On another day I may feel more inspired to write a whole scene and it will come out fully formed in a torrent. Mr Man might be hungry because of dramatic events the night before and he forgot to eat, he searches through the house driven by a cancerous hunger growing inside him, he can’t even remember the last time he ate, was it Tuesday? He finds money in a sock stuffed in a sneaker and  bowls down the road eyeing a kid with an ice lolly and has to shove down the temptation to snatch it off him. He makes it to the store and is about to grab a large bag of the unhealthiest snack in the gaudiest packaging when a car comes smashing in...

But there’s a problem with each of these approaches. It’s not the same problem, but they manifest in the same way—I can only see them weeks later when I come to rewrite.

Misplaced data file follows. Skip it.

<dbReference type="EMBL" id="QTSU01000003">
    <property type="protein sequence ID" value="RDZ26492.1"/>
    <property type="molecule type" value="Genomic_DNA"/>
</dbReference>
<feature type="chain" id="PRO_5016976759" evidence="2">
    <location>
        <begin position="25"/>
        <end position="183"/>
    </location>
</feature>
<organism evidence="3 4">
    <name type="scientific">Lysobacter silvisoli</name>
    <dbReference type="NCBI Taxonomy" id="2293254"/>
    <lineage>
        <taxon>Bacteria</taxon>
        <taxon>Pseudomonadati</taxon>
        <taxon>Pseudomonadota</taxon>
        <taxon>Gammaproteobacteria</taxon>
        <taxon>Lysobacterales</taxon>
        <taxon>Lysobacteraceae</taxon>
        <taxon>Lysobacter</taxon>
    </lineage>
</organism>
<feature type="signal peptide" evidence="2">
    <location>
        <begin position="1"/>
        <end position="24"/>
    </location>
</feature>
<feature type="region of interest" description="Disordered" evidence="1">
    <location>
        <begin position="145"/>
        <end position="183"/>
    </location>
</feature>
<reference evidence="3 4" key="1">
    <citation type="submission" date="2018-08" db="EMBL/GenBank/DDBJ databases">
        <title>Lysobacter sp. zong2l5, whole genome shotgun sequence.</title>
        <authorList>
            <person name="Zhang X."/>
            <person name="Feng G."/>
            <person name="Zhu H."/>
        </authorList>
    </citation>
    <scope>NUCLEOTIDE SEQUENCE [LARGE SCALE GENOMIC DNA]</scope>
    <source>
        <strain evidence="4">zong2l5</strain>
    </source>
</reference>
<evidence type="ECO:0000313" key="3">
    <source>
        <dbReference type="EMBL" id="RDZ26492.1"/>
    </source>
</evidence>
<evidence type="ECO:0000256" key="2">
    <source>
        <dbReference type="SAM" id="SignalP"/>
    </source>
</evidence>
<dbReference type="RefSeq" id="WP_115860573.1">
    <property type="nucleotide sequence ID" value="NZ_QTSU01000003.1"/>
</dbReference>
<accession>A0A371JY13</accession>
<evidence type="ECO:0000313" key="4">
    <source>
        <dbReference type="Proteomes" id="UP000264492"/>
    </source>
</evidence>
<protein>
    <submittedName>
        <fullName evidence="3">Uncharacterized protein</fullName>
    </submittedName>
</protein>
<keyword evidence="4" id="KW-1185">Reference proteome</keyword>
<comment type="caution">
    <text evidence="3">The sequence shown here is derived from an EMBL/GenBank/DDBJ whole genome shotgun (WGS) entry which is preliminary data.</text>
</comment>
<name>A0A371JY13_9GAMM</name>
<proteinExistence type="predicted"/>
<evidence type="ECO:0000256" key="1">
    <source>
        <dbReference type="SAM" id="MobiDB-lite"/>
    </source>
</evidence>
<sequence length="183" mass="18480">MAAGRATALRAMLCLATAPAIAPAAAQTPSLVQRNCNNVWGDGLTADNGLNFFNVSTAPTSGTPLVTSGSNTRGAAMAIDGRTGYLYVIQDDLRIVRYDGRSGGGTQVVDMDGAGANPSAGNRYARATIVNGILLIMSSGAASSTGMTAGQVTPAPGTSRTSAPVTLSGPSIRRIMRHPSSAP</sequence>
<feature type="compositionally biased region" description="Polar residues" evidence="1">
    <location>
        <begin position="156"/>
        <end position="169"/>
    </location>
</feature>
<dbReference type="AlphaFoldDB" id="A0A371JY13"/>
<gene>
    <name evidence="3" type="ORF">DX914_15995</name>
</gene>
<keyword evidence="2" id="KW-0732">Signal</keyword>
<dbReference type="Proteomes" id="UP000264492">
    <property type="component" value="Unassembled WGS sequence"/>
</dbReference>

With the outline method it’s east to get blinkered by the rigid nature of having everything signposted for me. You go from point to point like markers in a cross-country race and although it’s great to get to the finish line, you can miss a lot of opportunities for a better story as you convert the outline into a manuscript.

With the winging it method it all flows so effortlessly and feels the right way to go as you're writing, but often the momentum can carry you into being indulgent or predictable. People make the obvious choices and dwell on irrelevant things. And what makes sense in your head as you write may not feel joined up on the page.